the canine genome has been mapped and a DNA marker found for
CEA. At long last an answer to our question is being
revealed. Several UK bred Collies living both here in the UK
and also on the European continent have now been DNA tested.
To my present knowledge every UK bred Collie tested by DNA
analysis has been diagnosed as ‘affected’ and not a single
collie has been diagnosed +/- or +/+. The Collies used in
these tests had all been diagnosed at 6-8 weeks by clinical
analysis as CLEAR....but in reality they are AFFECTED. This
fully explains why breeders have been unable to make drastic
improvements in this area in the UK, and it is extremely
possible we have NO ‘true’ clear eye gene in the UK Rough
Collie population. Clinical examination has proven to be
untrustworthy, although severity of the condition can be
discovered by this method.
Indeed, world wide it is believed that as few as 5% of Rough
Collies are CEA non carrier (+/+) with perhaps 15% worldwide
being clear/carrier (+/-) and as I have already said, No
true clears have yet to be discovered in the UK...that is
until now! We recently imported two CEA non carrier (+/+)
dogs from Canada and are integrating them into the gene pool
here at Wicani, every puppy sired by these boys is +/- (by
DNA) making collie history here in the UK, as these are the
only UK bred puppies presently known to carry the TRUE clear
eye gene! A third non carrier Collie has been imported to
the Strobroy kennel in Scotland.
We plan to import several more Collies to further enhance
our gene pool, increasing genetic diversity whilst
introducing a true DNA marked CEA free gene. I feel humbled
and honoured to be in a position whereby I am able help the
breed in this way.
I am in no way criticising my fellow breeders that have made
different decisions and prioritised differently in their
breeding programs, and as I have already said, a collie
affected with CEA seldom shows signs of impaired vision and
many will appear to be clear of this condition in clinical
examination. Another point worth remembering is that the
Breed has lived with CEA since its beginnings, however, on a
personal note I wish to begin the eradication of any
defective gene wherever possible, and if I can prevent the
birth of one blind puppy, I feel my task will have proven
For those interested I use in my home pages the following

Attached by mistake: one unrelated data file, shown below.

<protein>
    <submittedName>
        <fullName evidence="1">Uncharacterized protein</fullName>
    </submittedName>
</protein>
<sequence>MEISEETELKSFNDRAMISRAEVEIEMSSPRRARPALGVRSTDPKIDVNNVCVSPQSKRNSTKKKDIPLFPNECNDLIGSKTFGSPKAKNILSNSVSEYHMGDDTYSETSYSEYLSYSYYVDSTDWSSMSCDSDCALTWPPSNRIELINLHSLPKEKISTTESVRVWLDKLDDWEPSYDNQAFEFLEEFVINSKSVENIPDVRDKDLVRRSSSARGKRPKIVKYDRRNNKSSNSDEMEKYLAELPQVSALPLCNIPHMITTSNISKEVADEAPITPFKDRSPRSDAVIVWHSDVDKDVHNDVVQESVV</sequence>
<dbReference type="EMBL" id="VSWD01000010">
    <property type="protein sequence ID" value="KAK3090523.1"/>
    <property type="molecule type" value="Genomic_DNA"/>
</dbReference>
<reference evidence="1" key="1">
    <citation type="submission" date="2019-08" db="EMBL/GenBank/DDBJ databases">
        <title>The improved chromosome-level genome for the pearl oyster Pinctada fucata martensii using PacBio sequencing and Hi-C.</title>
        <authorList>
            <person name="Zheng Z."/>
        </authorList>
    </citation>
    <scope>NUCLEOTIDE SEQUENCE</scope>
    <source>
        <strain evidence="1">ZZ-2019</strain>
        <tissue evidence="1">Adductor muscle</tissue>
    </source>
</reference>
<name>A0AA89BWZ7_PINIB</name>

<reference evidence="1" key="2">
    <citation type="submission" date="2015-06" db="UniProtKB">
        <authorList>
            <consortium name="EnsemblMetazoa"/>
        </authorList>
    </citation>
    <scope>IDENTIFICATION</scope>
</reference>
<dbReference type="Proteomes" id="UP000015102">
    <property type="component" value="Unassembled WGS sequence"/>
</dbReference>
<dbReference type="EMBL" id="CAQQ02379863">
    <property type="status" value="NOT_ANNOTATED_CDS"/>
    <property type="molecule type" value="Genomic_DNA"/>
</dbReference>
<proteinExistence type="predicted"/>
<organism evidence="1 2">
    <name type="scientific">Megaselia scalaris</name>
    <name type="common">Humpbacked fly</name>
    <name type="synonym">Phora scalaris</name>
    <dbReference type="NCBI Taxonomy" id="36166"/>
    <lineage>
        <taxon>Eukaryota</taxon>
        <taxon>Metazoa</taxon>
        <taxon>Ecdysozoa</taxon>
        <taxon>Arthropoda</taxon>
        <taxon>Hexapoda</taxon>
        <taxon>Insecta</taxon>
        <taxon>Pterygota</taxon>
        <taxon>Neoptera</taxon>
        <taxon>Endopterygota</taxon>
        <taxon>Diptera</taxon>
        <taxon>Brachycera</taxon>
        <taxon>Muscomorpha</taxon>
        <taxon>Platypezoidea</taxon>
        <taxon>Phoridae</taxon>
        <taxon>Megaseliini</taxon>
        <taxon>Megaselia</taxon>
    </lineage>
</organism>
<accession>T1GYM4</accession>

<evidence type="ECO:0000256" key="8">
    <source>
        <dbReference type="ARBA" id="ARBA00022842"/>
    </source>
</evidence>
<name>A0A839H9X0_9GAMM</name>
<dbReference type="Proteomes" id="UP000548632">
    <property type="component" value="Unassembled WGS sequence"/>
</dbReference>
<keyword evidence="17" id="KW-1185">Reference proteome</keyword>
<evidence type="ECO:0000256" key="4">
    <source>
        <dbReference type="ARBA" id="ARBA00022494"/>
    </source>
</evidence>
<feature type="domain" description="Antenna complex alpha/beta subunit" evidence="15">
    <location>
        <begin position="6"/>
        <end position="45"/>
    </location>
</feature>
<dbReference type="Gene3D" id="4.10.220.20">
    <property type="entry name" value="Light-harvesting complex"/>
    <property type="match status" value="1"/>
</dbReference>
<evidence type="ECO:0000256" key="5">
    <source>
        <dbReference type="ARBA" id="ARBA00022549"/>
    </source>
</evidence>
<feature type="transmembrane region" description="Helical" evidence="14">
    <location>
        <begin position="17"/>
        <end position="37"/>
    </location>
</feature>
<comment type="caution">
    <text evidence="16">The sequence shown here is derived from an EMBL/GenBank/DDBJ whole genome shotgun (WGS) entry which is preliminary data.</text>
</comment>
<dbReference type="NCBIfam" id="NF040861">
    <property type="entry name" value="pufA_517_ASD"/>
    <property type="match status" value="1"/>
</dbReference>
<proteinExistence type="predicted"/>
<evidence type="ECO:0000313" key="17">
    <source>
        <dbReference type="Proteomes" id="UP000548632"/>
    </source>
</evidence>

NORMAL EYED NON CARRIER (+/+) A Collie that is not carrying
the gene for CEA and cannot pass an affected gene to their
(also referred to as N/E N/C)
NORMAL EYED (+/-) A Collie with the true clear eye gene but
carrying an ‘affected’ gene. This Collie can pass to its
offspring either a true clear gene or an affected gene.
(also referred to as N/E)
CLINICALLY CLEAR (-/-) A Collie that has been diagnosed
‘clear’ by clinical examination, but if DNA tested would
prove to be ‘affected’ this Collie can only pass an affected
gene to its offspring, even though he/she ‘appears’ to be
clear themselves and even if the offspring ‘appear’ to be
clear by clinical examination.(also referred to as C/free)
AFFECTED (-/-) A Collie who appears ‘affected’ (whether mild
or severe) on clinical examination.
REMEMBER, the only TRUE way to check a Collies eye status is
by DNA analysis.
Angela Harvey. (Wicani Collies)
PROGRESSIVE RETINAL ATROPHY
The other Collie eye problem that can occur in rare
instances is Progressive Retinal Atrophy (PRA). Since
the name is just what it implies, it can be a progressive
disease, that may not appear until later in life. This is a
completely different and unrelated disease to CEA. As the
name indicates, PRA is a progressive disease which refers to
retinal degeneration. It can result in complete blindness in
one or both eyes. However, Collies seem to be blessed with
the fact that PRA seems to have an early onset. Fortunately,
this is an eye disease that has largely been eradicated
thanks to breeders efforts of test breeding potential
carriers. Since PRA is a simple recessive gene, it is much
easier to test for than CEA. Also, thanks to funding of
certain grants by the Collie Health Foundation, research is
being done to locate the genetic markers for this disease,
which will further reduce the occurrence. Currently there is
already a genetic test for PRA, please consult OPTIGEN
website for more details!
PRA has proven to be a simple recessive in all the breeds
studied. Again, this means that even though the condition is
not present at birth, both parents must be